Realtor Allison Van der Veer is credited with creating the moniker SoGlo, to describe the area in downtown Brunswick south of Gloucester Street.

Van der Veer, brokerage manager and sales associate for Roland Daniel Properties, had moved from Manhattan into a house on Union Street, in Brunswick, in 2005. She thought it was too confusing to have a bunch of little subdivisions, all with different names. She decided to describe a region of the city with common characteristics and the name stuck.

“It caught on pretty quickly,” she said. “It’s all south of Gloucester all the way to the bridge.”

Encompassing all the different neighborhoods under one name helped to eliminate the “pecking order” describing the different areas that shared a common history, architecture and close proximity to downtown Brunswick, she said.

“There was a feeling properties were more valuable in Old Town,” she said.

SoGlo has been a hot area for real estate during the past year. And with the high demand, come higher prices, but houses are not as expensive as in other areas in the Golden Isles.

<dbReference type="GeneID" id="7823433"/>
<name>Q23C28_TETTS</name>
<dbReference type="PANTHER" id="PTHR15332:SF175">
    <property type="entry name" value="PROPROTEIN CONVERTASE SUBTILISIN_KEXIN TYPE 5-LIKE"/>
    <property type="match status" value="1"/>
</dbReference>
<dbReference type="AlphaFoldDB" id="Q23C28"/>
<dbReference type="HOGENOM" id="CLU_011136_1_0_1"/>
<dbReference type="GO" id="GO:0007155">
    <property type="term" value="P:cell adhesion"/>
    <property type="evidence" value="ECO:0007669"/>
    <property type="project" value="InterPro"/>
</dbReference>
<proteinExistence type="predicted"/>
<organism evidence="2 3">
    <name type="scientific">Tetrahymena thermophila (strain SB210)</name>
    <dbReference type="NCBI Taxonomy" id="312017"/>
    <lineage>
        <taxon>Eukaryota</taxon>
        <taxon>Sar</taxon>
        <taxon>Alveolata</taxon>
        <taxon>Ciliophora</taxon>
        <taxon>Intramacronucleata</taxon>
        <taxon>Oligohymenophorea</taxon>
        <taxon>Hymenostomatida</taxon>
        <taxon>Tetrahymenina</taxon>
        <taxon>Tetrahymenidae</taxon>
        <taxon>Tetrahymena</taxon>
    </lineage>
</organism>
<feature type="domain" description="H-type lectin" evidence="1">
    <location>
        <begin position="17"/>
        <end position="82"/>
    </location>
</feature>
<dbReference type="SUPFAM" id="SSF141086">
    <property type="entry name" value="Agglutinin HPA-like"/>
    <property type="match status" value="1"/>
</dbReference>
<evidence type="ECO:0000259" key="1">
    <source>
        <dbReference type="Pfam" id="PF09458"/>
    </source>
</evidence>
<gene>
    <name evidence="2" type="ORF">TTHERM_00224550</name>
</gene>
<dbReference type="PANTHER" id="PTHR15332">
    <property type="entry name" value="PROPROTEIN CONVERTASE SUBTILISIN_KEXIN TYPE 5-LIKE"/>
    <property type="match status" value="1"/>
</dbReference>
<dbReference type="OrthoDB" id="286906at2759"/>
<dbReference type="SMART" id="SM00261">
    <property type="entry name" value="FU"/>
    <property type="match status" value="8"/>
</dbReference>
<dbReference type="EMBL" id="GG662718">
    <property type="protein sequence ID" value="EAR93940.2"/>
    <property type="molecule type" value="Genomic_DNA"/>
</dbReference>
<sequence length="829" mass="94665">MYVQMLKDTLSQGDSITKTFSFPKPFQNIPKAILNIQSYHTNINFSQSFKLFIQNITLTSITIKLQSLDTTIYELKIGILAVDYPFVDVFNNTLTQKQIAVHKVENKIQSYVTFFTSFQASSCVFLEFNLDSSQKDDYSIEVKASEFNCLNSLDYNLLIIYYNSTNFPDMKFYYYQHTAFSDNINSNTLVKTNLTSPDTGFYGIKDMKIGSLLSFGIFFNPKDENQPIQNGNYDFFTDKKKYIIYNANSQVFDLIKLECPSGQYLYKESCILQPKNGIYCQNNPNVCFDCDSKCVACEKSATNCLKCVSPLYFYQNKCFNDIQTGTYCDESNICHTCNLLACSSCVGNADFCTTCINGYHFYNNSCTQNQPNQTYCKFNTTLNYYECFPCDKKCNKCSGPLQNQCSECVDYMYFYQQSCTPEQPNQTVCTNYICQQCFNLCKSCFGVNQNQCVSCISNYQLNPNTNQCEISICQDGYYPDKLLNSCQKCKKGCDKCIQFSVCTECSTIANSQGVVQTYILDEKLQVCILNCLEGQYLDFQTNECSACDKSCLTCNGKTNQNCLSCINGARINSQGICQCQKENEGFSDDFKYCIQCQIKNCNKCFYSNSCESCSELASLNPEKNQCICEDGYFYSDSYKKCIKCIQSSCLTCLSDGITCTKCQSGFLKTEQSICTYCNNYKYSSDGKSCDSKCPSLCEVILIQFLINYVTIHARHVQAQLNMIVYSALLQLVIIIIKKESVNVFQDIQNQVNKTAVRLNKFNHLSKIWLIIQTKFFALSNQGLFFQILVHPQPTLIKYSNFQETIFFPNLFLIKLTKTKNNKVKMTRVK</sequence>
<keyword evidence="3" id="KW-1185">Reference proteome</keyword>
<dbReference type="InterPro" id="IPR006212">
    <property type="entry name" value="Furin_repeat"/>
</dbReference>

“It used to be cheap and charming,” she said. “Your dollar still goes farther than on the island.”

Most of the homes in the SoGlo area are from 50 to 130 years old and range from small cottages to Victorian mansions in varying conditions.

“Some have been beautifully restored, and some need a lot of love,” Van der Veer said.

Like the rest of the Golden Isles, SoGlo is a seller’s market with a limited inventory. When properly priced homes are advertised, she said they sell quickly, sometimes within days. Part of the demand for SoGlo real estate is coming from St. Simons Island for a variety of reasons.

“It’s a fun place to be,” she said. “Everyone knows everyone. It’s a peaceful place to live.”

Selling points include proximity to the areas close to major shopping centers, a short drive to St. Simons and Jekyll islands, and reasonably priced homes.

“There are no single-family homes on St. Simons Island for less than $500,000,” she said.

Elementary school students who live in SoGlo attend St. Simons or Oglethorpe Point elementary schools, which Van der Veer said is another selling point.

The SoGlo area has also attracted buyers in the growing short-term rental market, she said.

The limited inventory will remain an issue in SoGlo because there is little room to build. Van der Veer said there is currently only one vacant lot for sale in area. There is even a market for some of the dilapidated homes downtown.

“There’s not a lot out there,” she said. “It’s incredibly challenging. You have to keep your ear to the ground and start digging.”